0400 hours, 26 December 1944.
The German Army mounts an ambitious offensive called “Operation Winter Storm.” With a relentless assault in Northern Italy, they force the 92nd US Infantry Division to pull back.
Although most of the U.S. infantry forces have withdrawn from the town, First Lieutenant John R. Fox and members of his forward observer party remain behind on the second floor of a house, directing defensive fire, delaying the German offensive in order to protect their comrades.
The Germans are converging on his position. Lieutenant Fox is outmanned and outgunned, but he knows that he and his few men are all that stand between the Germans and the 92nd. He orders the artillery strikes closer, until the enemy is nearly on top of him.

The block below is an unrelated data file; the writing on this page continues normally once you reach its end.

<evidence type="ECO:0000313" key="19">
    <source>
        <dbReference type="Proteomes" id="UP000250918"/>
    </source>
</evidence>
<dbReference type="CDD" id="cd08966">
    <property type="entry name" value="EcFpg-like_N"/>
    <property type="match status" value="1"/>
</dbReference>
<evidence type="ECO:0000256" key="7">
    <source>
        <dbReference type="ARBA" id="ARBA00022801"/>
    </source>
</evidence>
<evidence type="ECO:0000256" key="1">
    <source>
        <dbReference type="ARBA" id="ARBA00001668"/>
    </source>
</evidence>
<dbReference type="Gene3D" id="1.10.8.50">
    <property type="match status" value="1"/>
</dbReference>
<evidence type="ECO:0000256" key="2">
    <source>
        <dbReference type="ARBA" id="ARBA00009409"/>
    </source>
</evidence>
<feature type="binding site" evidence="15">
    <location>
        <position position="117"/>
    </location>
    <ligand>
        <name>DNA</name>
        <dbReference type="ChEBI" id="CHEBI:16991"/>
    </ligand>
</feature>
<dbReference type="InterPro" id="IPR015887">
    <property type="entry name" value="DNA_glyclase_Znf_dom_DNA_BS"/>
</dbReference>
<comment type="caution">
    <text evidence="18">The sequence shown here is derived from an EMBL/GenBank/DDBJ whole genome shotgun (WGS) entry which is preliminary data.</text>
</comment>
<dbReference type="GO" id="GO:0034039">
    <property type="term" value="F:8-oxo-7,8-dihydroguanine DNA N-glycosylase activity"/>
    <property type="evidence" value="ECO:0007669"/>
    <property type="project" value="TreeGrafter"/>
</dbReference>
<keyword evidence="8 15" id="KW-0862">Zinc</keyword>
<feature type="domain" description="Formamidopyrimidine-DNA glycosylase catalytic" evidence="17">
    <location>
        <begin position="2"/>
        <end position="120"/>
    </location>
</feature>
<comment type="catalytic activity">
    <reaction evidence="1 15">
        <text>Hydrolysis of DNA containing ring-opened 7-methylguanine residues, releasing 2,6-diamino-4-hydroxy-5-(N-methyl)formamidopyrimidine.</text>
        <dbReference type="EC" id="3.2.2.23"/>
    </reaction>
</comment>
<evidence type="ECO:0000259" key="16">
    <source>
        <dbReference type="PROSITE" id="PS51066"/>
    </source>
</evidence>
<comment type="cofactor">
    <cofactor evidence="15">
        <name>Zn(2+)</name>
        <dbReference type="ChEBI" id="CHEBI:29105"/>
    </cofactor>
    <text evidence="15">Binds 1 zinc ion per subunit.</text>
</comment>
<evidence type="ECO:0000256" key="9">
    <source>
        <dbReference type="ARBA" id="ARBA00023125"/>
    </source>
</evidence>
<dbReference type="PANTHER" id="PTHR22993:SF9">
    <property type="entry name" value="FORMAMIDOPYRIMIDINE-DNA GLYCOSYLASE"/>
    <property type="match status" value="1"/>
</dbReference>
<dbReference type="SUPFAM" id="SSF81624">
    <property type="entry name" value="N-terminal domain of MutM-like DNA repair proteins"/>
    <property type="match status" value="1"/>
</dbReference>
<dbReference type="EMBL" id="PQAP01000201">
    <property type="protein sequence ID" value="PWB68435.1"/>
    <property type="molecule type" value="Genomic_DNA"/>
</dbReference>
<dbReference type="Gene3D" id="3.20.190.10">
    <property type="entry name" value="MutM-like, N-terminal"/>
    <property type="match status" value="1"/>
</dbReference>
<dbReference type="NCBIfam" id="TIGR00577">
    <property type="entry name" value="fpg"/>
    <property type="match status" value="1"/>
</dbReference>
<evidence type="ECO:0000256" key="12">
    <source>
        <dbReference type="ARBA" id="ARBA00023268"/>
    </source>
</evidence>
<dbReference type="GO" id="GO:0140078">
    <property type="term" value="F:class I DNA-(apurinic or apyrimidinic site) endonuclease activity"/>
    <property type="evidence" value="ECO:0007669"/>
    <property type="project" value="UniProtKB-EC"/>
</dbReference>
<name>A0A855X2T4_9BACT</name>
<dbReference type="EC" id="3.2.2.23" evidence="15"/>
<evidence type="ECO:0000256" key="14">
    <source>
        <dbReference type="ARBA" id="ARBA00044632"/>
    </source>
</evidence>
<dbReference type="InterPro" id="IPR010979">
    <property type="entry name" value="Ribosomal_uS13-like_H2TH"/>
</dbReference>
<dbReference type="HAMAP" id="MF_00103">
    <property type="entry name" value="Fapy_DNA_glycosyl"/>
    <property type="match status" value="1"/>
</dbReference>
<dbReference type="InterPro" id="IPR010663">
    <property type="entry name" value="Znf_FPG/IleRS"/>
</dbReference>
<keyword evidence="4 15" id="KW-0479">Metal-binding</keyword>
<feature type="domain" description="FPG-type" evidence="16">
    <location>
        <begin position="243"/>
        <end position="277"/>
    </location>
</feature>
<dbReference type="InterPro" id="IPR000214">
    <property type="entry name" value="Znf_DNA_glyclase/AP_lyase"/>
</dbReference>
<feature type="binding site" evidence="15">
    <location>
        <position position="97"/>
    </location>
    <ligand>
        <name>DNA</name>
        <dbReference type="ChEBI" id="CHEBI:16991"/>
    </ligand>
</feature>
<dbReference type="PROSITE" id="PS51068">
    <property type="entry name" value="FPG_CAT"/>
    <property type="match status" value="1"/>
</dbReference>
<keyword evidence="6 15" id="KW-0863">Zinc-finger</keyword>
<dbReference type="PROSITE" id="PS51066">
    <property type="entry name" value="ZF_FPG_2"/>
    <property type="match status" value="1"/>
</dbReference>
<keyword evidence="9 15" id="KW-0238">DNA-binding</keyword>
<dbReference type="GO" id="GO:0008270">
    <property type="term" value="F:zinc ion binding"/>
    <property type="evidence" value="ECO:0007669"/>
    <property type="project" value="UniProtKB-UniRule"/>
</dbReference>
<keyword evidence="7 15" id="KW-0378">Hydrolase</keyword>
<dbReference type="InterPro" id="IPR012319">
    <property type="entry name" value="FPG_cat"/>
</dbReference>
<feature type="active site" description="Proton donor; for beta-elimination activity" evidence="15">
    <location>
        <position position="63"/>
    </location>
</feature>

He calls in one last strike. His commander protests, stating, “Fox, that will be on you!” The last communication from Lieutenant Fox was, “Fire It! There’s more of them than there are of us. Give them hell!”
The resulting artillery barrage killed Lt. Fox and approximately 100 German soldiers surrounding his position. Fox’s sacrifice gained time for U.S. forces to organize a counterattack. The village was recaptured by January 1, 1945.
The Medal of Honor was posthumously presented to Fox on January 12, 1997. His citation reads, in part, …” This action, by Lieutenant Fox, at the cost of his own life, inflicted heavy casualties, causing the deaths of approximately 100 German soldiers, thereby delaying the advance of the enemy until infantry and artillery units could by reorganized to meet the attack. Lieutenant Fox’s extraordinarily valorous actions exemplify the highest traditions of the military service.”